If you are thinking about divorcing your spouse, your children are probably your top priority. Whether you want to pursue sole custody, known as managing conservatorship in Texas, or another custody arrangement, you need to know how judges determine child custody.
In the Lone Star State, custody depends on the best interests of the child. This is a legal standard that all judges must consider when settling custody disputes.
The best interests of the child
Like you, the State of Texas wants what is best for your child. When applying the best interests of the child standard, judges typically consider a few factors. Among others, these include the following:
- The nature of the parent-child relationship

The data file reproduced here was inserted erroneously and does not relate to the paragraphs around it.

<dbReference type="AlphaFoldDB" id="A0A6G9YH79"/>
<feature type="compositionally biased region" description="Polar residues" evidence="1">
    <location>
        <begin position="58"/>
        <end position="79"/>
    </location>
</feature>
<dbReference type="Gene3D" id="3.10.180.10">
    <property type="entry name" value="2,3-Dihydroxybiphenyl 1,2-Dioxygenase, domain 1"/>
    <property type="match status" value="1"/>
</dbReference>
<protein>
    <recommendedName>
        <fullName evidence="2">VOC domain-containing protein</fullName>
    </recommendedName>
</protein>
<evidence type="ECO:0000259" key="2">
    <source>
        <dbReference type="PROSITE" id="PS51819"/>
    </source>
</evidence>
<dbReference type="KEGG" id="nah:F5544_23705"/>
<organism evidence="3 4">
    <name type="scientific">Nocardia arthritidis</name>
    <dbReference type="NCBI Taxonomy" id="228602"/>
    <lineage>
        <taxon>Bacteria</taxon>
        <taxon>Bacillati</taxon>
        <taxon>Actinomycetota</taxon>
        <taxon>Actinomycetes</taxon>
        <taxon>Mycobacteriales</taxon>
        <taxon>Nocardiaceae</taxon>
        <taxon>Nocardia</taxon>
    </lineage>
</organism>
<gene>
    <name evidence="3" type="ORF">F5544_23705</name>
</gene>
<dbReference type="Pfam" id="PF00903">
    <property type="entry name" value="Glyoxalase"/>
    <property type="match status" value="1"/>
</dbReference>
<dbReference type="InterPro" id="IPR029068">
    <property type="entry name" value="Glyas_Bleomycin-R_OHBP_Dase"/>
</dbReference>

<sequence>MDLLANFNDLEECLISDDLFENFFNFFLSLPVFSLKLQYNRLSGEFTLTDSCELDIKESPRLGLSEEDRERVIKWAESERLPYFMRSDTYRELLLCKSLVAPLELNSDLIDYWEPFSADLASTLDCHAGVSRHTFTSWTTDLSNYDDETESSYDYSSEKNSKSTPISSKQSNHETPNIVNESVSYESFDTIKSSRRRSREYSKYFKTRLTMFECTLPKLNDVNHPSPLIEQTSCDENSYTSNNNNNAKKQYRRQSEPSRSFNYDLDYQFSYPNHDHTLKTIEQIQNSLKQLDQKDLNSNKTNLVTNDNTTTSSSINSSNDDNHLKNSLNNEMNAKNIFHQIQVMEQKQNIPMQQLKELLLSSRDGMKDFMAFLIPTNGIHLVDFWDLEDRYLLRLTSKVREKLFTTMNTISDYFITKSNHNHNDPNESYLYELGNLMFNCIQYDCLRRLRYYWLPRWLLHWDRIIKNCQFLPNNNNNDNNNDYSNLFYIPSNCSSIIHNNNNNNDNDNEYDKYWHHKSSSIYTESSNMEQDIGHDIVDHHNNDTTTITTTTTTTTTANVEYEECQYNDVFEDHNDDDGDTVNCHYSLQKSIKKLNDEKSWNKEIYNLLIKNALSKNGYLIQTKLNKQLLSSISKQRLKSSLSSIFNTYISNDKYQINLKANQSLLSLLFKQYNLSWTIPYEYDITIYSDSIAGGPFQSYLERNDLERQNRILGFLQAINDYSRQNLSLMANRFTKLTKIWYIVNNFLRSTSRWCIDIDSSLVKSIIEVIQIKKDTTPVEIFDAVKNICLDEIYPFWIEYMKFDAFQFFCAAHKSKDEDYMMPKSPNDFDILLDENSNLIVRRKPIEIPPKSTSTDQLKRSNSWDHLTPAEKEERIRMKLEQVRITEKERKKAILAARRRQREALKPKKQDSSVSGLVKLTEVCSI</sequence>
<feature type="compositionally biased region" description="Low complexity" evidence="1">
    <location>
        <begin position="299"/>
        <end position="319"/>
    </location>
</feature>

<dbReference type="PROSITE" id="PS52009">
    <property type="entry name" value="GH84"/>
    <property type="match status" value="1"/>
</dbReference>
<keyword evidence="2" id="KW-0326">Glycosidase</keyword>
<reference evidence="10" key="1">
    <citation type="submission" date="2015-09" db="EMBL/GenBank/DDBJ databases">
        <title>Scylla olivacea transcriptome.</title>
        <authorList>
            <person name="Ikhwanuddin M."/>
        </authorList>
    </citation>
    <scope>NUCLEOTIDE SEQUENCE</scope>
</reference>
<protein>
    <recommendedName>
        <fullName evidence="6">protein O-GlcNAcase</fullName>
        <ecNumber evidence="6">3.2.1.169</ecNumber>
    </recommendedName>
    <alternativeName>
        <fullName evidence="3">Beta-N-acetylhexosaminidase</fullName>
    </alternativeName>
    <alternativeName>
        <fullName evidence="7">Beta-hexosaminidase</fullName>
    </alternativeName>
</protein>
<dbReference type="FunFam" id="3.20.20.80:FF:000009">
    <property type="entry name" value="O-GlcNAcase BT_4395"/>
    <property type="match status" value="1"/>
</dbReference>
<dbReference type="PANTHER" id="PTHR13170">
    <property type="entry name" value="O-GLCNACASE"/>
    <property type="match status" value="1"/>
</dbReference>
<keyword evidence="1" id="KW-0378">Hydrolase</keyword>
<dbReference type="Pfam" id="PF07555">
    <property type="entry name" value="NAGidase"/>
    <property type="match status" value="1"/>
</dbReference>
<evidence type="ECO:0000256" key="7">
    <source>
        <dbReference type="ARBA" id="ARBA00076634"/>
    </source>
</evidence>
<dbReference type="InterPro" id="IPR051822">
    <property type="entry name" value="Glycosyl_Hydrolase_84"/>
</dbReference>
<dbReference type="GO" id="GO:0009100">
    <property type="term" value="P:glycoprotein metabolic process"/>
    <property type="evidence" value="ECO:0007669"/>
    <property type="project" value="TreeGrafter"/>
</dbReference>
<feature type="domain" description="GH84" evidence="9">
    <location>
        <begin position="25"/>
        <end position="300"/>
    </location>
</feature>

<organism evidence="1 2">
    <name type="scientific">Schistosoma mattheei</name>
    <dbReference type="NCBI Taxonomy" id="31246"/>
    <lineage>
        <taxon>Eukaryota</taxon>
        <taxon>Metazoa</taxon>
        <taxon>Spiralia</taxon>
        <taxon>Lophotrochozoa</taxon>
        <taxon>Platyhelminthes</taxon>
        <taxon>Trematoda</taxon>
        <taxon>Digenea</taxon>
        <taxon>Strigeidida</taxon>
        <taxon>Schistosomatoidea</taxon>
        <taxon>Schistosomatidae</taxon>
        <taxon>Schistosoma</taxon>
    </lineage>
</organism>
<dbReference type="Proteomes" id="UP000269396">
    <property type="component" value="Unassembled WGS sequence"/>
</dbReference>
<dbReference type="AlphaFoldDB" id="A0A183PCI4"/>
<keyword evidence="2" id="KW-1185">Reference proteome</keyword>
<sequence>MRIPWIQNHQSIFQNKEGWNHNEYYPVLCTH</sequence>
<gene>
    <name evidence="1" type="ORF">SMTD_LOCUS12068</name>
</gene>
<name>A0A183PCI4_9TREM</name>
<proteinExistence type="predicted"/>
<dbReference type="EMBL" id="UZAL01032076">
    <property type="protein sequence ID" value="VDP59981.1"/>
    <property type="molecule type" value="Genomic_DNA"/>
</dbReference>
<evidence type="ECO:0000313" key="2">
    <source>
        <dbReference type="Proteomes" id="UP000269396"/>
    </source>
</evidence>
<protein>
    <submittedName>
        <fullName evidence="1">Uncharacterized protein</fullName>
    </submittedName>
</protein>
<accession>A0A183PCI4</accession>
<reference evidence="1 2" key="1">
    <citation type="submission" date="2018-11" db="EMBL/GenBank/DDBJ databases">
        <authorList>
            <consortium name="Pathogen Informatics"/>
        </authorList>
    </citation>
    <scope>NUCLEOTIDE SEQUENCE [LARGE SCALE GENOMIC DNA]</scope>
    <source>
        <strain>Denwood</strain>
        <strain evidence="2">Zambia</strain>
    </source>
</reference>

- The ability of each parent to care for the child
- The needs of the child
- Any history of abuse or neglect
The importance of two parents
Whenever possible, judges typically prefer to maintain a child’s relationship with both parents. When applying the best interests of the child standard, the judge in your case may take steps to preserve parent-child contact. This may be true even if you end up with a sole managing conservatorship.
Your bargaining power
You may not have to battle your child’s other parent in open court. That is, you may be able to negotiate an acceptable custody agreement outside of the judicial system. If you can, a judge is likely to defer to your bargain.
Of course, before approving a negotiated custody agreement, a judge must conclude that it is in the best interests of the child. Nevertheless, exercising your bargaining power may lead you to the custody result you want.